Nov 12, 2008, 4:58 AM
Somewhere around the world, every second of every minute of every day, a child is being subjected to some form of abuse. Children whom are innocents entrusted to us to care for and bring up in the right manner don’t deserve to be subjected to injustices of any sort. Let us explore...
Child abuse is defined as the physical, sexual or emotional mistreatment of children or as any act or series of acts by a parent or guardian which results in the harming of, creating a potential for harm, or threat of harm to a child. Most child abuse occurs in a child’s home or dwelling place, with a smaller percentage occurring elsewhere like in schools or communities the child interacts with. There are four major categories of child abuse: neglect, physical abuse, psychological/emotional abuse, and child sexual abuse. It can result in death, serious physical or emotional harm or trauma, sexual abuse or exploitation, an act or failure to act which presents an imminent risk of serious harm”. Let us dissect the different aspects individually.
Neglect has been defined as a situation where the responsible adult fails to provide adequately for the various needs of a minor, including physical (failure to provide adequate food, clothing, or hygiene, emotional including providing, nurturing and affection, educational and medical care). Neglect could also take the form of financial abuse by not buying the child adequate materials for survival.(29)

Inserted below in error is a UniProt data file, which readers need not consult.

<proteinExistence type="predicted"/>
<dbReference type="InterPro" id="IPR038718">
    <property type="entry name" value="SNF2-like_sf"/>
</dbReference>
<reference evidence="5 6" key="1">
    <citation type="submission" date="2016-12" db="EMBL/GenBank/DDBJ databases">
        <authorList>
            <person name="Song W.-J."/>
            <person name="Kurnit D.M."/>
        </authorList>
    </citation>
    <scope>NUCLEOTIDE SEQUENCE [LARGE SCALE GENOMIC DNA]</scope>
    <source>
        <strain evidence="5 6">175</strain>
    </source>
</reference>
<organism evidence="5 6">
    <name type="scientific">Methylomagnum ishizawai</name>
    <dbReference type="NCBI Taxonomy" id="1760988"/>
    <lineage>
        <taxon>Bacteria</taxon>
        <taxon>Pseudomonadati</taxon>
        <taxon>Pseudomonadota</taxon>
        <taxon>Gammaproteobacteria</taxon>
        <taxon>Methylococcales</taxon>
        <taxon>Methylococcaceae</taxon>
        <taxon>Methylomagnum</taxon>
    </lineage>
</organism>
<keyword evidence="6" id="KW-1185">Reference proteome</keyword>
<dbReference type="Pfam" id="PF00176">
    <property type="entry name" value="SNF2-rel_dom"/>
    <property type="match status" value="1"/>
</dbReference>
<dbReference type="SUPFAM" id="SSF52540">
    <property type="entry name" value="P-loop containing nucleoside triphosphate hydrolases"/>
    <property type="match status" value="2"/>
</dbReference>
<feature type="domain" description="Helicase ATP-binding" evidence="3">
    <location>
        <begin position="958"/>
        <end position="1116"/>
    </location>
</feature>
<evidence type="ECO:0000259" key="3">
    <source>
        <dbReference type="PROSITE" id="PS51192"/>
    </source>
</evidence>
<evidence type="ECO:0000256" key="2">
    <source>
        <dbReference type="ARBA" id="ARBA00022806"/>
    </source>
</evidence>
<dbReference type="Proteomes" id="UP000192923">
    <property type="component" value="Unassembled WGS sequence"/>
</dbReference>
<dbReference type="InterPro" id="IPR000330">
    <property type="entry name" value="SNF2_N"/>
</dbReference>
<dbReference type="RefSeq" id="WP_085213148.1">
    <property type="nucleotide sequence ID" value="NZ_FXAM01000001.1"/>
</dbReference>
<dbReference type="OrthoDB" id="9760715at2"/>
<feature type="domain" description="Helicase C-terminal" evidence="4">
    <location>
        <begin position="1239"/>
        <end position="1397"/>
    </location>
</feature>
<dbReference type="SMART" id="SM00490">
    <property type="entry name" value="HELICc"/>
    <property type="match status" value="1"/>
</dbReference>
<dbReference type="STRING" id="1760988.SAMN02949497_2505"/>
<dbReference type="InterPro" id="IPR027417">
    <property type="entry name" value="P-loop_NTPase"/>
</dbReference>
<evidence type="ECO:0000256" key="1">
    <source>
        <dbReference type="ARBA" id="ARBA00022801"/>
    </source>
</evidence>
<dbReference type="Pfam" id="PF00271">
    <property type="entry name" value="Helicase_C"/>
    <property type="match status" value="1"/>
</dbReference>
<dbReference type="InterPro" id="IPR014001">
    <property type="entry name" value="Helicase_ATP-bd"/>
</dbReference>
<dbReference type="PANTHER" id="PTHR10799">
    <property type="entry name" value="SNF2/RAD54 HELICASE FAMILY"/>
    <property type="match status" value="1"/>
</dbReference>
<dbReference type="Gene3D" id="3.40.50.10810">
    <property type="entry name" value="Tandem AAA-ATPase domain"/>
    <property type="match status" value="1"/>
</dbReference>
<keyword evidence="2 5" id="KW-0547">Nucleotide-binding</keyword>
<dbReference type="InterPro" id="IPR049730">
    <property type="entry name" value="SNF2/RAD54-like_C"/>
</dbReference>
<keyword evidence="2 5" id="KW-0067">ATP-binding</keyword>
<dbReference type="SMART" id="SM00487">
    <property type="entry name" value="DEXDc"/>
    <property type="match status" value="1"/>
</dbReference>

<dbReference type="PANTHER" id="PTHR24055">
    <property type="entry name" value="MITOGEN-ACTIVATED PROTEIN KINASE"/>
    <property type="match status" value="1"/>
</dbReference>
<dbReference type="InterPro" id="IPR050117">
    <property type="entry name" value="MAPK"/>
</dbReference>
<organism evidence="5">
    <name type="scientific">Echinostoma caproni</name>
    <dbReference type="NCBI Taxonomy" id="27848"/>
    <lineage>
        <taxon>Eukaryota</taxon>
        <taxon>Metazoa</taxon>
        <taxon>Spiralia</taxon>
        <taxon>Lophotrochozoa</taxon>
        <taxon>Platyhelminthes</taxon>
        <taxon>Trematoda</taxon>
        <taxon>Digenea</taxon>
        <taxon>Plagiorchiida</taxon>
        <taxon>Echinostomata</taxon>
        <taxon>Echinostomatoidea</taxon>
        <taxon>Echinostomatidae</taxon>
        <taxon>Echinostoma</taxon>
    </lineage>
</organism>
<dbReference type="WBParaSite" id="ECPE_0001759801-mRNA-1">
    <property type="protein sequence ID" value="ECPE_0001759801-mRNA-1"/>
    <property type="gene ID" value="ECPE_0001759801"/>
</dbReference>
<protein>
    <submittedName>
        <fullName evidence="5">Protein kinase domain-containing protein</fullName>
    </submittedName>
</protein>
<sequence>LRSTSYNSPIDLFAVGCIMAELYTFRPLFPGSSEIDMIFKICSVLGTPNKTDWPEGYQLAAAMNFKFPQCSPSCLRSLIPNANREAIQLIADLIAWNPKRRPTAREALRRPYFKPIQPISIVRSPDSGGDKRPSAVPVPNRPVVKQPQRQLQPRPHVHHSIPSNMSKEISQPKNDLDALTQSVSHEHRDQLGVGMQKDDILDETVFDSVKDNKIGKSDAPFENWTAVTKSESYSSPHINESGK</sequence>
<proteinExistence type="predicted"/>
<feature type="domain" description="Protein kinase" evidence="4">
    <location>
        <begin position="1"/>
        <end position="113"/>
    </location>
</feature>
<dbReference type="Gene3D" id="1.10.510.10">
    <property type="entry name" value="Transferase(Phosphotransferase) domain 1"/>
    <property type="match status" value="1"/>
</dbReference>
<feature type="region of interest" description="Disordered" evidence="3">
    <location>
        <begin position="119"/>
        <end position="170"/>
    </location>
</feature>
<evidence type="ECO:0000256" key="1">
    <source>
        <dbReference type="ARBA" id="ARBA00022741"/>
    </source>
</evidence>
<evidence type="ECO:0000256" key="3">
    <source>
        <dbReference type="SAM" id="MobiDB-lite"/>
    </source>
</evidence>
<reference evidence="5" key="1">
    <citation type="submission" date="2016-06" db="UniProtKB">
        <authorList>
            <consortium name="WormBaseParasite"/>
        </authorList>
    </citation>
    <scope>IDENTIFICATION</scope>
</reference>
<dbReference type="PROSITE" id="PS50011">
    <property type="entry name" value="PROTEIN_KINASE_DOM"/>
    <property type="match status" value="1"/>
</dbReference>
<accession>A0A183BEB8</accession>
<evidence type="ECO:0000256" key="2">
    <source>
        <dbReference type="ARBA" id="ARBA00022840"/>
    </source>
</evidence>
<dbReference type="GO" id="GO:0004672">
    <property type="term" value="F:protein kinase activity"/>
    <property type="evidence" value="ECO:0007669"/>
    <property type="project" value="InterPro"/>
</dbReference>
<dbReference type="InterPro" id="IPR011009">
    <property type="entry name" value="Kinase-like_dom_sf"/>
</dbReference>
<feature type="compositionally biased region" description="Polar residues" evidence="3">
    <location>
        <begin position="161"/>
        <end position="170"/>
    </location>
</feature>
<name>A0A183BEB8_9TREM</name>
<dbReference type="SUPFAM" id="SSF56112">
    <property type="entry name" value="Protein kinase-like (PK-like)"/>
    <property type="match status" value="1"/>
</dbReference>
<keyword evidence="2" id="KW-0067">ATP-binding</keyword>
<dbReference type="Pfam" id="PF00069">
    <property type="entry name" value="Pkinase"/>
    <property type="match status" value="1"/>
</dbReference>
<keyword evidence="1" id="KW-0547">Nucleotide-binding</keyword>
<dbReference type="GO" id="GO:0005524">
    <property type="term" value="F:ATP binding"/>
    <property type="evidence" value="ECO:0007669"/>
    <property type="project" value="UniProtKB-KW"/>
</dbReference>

This is the physical aggression directed at a child by an adult. It can involve striking, kicking, shoving, slapping, burning, bruising, pulling ears or hair, choking or shaking a child. The transmission of toxins to a child through its mother (such as with fetal alcohol syndrome) can also be considered physical abuse in some jurisdictions.
Most nations with child-abuse laws consider the infliction of physical injuries or actions that place the child in obvious risk of serious injury or death to be illegal. Beyond this, there is considerable variation. The distinction between child discipline and abuse is often poorly defined.
Child sexual abuse (CSA) is a form of child abuse in which an adult or older adolescent abuses a child for sexual stimulation. Forms of CSA include asking or pressuring a child to engage in sexual activities (regardless of the outcome).
The effects of child sexual abuse include depression, (13) post-traumatic stress disorder, (14) anxiety, propensity to re-victimization in adulthood, (16) and physical injury to the child, among other problems. Sexual abuse by a family member is a form of incest, and can result in more serious and long-term psychological trauma, especially in the case of parental incest. (18) Child sexual abuse is also strongly connected to the development of addictive behavior, complex post-traumatic stress disorder and borderline personality disorder.
Out of all the possible forms of abuse, emotional abuse is the hardest to define. It could include name-calling, ridicule, degradation, destruction of personal belongings, torture or destruction of a pet, excessive criticism, inappropriate or excessive demands, withholding communication, and routine labeling or humiliation